The Office: How The Show Made A Calculated Decision To Lean Into Internet Culture
“I am King of Forwards. It's how I like to do business.” - Michael Scott
Was The Office the first sitcom soaked in Internet culture? Jerry had a Powerbook on Seinfeld and sure, Chandler probably emailed Ross at some point, but the Friends’ lives didn’t revolve around viral content.
Michael Scott’s life did. He lived for funny memes! He even was inspired to create his own, like Lazy Scranton, his answer to SNL’s viral Lazy Sunday.
Then there was parkour, the “Internet sensation of 2004.” As usual, Michael and friends were a year or two behind, but that didn’t stop them from getting in on the craze.
Despite Pam and Jim’s very specific requests, the gang can’t resist taking over their wedding with web-inspired fun. “I bought those boat tickets the day I saw that YouTube video.”
And despite Angela’s protests:
The entire office staged an elaborate attempt to win the Internet.
It wasn’t just the characters who were influenced by Internet culture. The writers were inspired as well. “I always credit YouTube for changing the way we look at things,” says director Paul Feig. “YouTube was real life captured and you have The Office, where the humor is all behavioral. It’s about how people are reacting to each other.”
Ah, the reactions. While The Office was a monster hit in its original run, the series might be even more popular in its Netflix/Peacock afterlife. And the reason?
It’s gotta be the memes.
“There is practically an Office meme, joke, or episode for any and all occasions,” says TeenVogue. “The comedy’s enduring relatability, absurdity, and meme potential continues to be a driving force in keeping its popularity alive.”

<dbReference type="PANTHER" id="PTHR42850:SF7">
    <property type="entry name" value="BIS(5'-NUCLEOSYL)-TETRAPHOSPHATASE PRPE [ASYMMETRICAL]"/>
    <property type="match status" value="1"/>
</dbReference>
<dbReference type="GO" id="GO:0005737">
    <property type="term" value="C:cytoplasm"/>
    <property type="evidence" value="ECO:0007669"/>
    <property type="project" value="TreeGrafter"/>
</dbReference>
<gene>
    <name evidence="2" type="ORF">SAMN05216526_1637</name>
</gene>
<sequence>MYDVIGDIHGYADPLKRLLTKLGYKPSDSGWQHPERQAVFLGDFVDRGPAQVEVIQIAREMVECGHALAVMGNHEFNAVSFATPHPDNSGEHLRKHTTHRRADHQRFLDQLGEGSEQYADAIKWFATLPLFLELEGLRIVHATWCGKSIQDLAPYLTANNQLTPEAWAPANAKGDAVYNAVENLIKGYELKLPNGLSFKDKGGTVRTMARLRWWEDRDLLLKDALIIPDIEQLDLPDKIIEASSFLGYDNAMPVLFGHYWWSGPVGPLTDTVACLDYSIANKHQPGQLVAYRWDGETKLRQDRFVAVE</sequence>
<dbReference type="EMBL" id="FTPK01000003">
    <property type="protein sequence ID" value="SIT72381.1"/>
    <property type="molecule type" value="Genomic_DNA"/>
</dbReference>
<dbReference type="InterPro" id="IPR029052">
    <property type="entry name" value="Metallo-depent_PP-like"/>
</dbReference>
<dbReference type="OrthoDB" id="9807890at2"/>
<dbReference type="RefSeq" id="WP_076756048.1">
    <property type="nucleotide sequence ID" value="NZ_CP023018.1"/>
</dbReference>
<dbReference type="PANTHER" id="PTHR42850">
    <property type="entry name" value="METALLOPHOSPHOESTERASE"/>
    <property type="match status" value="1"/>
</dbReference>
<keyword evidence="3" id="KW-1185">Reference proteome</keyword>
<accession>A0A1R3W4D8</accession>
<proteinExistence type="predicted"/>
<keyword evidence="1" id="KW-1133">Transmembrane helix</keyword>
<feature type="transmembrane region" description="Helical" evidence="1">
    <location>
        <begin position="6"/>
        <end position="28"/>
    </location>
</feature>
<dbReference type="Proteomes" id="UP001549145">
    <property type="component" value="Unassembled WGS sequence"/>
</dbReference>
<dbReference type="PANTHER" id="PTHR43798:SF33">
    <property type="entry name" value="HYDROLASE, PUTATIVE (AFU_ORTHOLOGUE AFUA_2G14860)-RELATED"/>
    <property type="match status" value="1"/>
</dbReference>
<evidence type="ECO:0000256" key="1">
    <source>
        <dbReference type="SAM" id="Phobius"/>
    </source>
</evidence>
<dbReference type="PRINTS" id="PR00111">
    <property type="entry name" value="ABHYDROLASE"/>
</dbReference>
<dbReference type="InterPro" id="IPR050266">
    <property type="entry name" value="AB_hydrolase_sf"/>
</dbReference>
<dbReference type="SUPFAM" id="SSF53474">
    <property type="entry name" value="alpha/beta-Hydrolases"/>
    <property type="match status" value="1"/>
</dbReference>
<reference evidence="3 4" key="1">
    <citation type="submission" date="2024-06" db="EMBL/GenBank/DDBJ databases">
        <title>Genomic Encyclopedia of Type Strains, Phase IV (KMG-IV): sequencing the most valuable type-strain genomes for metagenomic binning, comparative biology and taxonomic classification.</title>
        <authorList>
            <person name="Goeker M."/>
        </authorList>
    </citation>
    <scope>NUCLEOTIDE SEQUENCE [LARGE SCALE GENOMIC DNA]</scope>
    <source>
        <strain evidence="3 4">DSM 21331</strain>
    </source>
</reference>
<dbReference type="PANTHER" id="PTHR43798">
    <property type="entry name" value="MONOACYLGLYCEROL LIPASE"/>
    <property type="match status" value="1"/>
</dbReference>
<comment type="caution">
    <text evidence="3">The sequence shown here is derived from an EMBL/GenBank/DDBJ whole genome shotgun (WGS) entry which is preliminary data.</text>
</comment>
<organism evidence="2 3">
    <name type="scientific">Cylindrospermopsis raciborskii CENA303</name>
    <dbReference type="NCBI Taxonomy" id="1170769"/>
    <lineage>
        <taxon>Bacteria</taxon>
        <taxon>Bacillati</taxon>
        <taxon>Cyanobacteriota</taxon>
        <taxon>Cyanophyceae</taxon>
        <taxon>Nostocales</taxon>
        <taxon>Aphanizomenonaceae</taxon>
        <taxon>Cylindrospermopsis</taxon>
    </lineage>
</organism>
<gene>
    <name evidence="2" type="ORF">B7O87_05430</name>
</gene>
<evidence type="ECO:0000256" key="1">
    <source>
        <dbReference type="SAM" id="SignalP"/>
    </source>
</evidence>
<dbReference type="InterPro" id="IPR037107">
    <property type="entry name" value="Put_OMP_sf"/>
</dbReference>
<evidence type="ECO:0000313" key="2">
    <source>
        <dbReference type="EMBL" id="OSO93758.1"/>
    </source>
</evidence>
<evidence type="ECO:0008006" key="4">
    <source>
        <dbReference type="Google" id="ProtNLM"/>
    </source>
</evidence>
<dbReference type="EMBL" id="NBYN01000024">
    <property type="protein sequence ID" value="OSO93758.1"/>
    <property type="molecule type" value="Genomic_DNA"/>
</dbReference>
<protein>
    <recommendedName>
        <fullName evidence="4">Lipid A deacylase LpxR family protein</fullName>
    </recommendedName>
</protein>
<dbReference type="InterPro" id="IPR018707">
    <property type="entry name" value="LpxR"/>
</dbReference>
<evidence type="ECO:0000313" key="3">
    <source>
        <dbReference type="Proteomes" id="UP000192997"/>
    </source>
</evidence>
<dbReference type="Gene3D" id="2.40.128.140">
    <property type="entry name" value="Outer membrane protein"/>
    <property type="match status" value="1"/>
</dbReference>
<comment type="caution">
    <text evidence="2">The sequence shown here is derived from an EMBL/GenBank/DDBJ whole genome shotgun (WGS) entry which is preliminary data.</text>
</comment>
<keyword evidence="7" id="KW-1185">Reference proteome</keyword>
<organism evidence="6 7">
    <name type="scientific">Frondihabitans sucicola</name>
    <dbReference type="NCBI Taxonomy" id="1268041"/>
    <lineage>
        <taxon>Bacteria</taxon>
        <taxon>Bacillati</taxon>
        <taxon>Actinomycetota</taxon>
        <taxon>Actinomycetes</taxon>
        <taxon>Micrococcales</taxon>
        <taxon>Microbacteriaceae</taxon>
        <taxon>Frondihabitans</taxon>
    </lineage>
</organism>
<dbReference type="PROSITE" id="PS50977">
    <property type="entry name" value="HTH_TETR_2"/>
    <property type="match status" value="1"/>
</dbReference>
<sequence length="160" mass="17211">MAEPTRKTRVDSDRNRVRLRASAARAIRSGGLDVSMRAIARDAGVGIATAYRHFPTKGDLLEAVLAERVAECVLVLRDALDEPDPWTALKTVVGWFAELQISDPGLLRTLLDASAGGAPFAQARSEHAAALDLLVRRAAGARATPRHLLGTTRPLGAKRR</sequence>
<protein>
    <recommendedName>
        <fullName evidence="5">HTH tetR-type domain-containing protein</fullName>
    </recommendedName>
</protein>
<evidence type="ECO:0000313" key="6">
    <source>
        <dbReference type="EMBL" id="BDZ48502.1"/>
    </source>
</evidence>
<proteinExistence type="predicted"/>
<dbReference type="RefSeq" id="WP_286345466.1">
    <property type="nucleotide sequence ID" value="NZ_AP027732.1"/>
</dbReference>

Search “the office” or “michael scott” on Know Your Meme and you’ll fall down an endless rabbit hole of reactions that can punctuate any online conversation.
The endless gifs and videos live on in business as well as pleasure. “As an HR person, I sometimes cringe," Sheri Leonardo, senior vice president for human resources at Ogilvy Public Relations, told NPR.
"Some of the stuff is so outlandish, politically incorrect, morally incorrect and everything else,” she says. “But at the same time I say, 'God, I would love to take clips of this and use it for training, because it's so perfect.'”
At this point, The Office is a comedy perpetual-motion machine -- the memes drive the show’s streaming dominance, and fan binging feeds the memes. The ubiquity of the social pics and clips may also explain the show’s dominance among Gen Z, a group of viewers too young to have stayed up to watch the show’s original run. Geez, even Billie Eilish samples Office dialogue, turning Michael Scott into a pop icon.
“The omnipresence of memes and reaction GIFs suggests The Office has become a kind of universal language,” suggests The Ringer’s Alison Herman. “I can personally attest to its omnipresence in dating app bios as an easy shorthand for ‘I’m ‘quirky,’ but in a socially acceptable way.’”
Viewers are only doing what Michael Scott himself originated, sending funny Internet memes to friends, family, and coworkers -- whether they want them or not.
As Michael himself says, “I don't come up with this stuff, I just forward it along.”
For more ComedyNerd, be sure to check out:
For ComedyNerd exclusive content and more, subscribe to our fancy newsletter:
Top image: NBCUniversal